Take the 2-minute tour ×
Stack Overflow is a question and answer site for professional and enthusiast programmers. It's 100% free.

Lets assume I have a bitmap with a square aspect and width of 2048 pixels.

In order to create a set of files need by Silverlight's DeepZoomImageTileSource I need to scale this bitmap to 1024 then to 512 then to 256 etc down to 1 pixel image.

There are two, I suspect naive, approaches:-

  1. For each image required scale the original full size image to the required size. However it seems excessive to be scaling the full image to the very small sizes.
  2. Having scaled from one level to the next discard the original image and scale each sucessive scaled image as the source of the next smaller image. However I suspect that this would generate images in the 256-64 range with poor fidelity than using option 1.

Note unlike with the Deep Zoom Composer this tool is expected to act in an on-demand fashion hence it needs to complete in a reasonable timeframe (tops 30 seconds). On the pluse side I'm only creating a single multiscale image not a pyramid of mutliple high-res images.

I am outside my comfort zone here, any graphics experts got any advice? Am I wrong about point 2? Is point 1 reasonably performant and I'm worrying about nothing? Option 3?

share|improve this question

3 Answers 3

up vote 1 down vote accepted

About 1: This seems the best way. And it is not that excessive if you don't reload the source image each time.

About 2: Yes, you would looses (some) quality by scaling in steps.

I think 30 sec should be sufficient to scale a picture (a few times). Any optimization would be in the area of caching the results.

share|improve this answer
Thanks Henk, I think in the absence of any other strong opinions (and have done a little testing) I'll go with option 1 since its the simplest to implement. –  AnthonyWJones Sep 17 '09 at 19:18

What you are essentially trying to do is create MipMaps (see http://en.wikipedia.org/wiki/Mipmap). If you start out with a power of 2 square image, then scaling down the image to half the size then using the scaled down image to reduce its size by 2 again should give the same results as taking the original image and scaling it down by a factor of 4.

Each pixel in the half sized image will be the average of 4 pixels in the original image. Each pixel in the quater sized image will be the average of 16 pixels. It doesn't matter if you take the average of 16 pixels or the average of 4 pixels which where the average of 4 other pixels.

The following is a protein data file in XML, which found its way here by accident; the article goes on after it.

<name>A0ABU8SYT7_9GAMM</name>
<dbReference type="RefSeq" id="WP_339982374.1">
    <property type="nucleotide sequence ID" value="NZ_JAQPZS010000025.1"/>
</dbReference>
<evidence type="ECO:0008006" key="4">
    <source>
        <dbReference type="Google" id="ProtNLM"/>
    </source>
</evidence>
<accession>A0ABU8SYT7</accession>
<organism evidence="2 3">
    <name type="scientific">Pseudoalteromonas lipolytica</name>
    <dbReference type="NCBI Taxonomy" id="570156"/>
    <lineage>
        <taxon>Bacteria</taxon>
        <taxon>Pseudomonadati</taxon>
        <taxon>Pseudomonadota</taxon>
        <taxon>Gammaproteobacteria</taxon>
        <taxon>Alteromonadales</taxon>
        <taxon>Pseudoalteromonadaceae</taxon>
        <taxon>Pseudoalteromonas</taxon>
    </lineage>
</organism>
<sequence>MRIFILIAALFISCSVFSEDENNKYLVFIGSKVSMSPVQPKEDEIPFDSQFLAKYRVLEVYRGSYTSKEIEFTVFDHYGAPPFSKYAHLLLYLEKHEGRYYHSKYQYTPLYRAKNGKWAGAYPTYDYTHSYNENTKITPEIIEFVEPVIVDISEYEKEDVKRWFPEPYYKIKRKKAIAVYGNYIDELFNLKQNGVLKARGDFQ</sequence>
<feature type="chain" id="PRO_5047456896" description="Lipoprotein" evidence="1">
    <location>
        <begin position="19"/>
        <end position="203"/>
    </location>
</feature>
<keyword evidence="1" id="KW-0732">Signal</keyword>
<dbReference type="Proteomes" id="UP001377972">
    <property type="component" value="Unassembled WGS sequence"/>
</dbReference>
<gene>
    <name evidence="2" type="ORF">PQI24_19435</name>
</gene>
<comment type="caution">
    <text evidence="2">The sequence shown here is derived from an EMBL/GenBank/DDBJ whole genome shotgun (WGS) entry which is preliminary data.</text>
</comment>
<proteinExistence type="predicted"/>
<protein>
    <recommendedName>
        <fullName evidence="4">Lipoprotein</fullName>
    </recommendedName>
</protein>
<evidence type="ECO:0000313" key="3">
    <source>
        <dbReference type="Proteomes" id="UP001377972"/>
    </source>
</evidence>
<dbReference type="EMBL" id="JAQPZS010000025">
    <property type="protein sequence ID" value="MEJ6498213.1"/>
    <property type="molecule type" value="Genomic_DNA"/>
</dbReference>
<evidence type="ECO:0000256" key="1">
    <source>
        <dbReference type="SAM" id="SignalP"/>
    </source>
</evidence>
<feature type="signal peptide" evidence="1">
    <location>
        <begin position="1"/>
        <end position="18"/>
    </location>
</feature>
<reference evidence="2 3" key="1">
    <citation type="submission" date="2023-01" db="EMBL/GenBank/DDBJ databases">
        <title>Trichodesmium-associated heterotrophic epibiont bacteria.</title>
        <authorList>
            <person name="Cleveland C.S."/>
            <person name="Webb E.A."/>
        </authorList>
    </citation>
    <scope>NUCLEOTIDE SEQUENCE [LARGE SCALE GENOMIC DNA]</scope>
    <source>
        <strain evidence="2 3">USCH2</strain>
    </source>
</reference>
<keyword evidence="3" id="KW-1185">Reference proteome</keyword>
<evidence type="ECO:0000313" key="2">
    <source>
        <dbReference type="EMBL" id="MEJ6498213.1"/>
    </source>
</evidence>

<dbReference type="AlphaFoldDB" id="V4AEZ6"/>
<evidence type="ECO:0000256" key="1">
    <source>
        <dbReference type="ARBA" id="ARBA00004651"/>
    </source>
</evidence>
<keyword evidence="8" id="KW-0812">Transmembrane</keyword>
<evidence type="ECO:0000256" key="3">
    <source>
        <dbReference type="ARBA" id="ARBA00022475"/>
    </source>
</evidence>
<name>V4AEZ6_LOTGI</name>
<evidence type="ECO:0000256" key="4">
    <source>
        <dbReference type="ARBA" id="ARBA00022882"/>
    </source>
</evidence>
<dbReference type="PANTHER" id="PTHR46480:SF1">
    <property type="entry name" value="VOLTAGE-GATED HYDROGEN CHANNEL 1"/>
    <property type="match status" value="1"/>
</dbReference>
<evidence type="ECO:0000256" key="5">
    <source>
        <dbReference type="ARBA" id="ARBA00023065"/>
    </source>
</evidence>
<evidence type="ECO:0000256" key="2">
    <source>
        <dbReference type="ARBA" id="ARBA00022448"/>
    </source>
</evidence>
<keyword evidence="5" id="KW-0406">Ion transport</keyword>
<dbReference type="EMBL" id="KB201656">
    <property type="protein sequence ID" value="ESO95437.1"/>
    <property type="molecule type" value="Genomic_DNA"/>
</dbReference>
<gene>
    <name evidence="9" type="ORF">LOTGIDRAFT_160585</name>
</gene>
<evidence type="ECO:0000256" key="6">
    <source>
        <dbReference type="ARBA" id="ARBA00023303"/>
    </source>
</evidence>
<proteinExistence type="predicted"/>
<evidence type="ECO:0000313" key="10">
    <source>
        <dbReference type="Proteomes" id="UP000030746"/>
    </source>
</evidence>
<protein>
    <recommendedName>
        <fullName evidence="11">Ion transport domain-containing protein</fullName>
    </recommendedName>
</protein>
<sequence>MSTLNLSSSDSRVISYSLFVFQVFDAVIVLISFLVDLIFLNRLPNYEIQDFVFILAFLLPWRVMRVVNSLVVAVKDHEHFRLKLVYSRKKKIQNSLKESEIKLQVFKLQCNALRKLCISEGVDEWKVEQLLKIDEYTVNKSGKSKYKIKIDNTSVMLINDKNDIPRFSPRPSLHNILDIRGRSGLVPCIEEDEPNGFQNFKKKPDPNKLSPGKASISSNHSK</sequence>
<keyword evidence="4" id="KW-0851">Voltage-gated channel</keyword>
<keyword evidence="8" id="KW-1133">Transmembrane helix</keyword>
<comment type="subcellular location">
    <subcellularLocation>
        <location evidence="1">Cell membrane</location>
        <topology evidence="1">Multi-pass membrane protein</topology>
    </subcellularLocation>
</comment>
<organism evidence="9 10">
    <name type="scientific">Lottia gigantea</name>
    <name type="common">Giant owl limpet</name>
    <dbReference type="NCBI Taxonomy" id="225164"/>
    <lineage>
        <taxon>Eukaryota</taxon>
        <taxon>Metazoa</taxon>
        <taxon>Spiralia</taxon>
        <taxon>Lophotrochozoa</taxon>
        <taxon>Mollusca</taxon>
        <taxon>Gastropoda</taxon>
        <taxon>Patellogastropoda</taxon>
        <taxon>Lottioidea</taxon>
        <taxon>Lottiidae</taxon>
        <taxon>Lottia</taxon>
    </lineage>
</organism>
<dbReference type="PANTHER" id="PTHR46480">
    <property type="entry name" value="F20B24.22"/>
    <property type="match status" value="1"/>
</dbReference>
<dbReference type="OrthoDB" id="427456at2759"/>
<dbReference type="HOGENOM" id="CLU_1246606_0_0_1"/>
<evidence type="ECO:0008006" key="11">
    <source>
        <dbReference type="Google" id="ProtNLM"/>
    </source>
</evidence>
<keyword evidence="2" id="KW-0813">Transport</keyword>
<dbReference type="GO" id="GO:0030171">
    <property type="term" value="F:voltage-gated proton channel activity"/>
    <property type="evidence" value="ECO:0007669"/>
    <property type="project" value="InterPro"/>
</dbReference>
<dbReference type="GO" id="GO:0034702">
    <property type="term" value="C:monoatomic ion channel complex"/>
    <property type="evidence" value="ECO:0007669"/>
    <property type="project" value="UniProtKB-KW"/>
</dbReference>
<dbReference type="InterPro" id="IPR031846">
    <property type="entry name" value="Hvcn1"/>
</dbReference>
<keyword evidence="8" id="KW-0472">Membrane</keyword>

So I'd say you'd be fine with successively scaling images down as you mentioned in option 2. If you want to be sure then try both ways and compare the images.

share|improve this answer
Thanks Martin. I see your point. I guess my attempt at making the question simple was a bit misleading. Actually the images will be typical sizes generated by scanners and digital cameras. –  AnthonyWJones Sep 17 '09 at 12:32

I realize this question is old, and maybe there's a reason you haven't done this, but if you get Microsoft's free Deep Zoom Composer, it comes with a DLL for making Deep Zooms, "DeepZoomTools.dll". It will create Deep Zoom compositions of a single image, or composites of many images. (The class ImageCreator does the heavy lifting of resizing images).

You should investigate the licensing implications if you're developing a commercial application, but reusing code is always better than writing it yourself.

share|improve this answer
I wasn't aware of that component. This project is currently working fine but I certainly will investigate whether swapping out my own code with this dll is a possibility. The fact that the tool itself is free and MS have actively encouraged devs to use it in their own apps leads me to believe that there should be no commercial issues with its use. Thanks for the heads up. ;) –  AnthonyWJones Apr 1 '10 at 7:10

Your Answer


By posting your answer, you agree to the privacy policy and terms of service.

Not the answer you're looking for? Browse other questions tagged or ask your own question.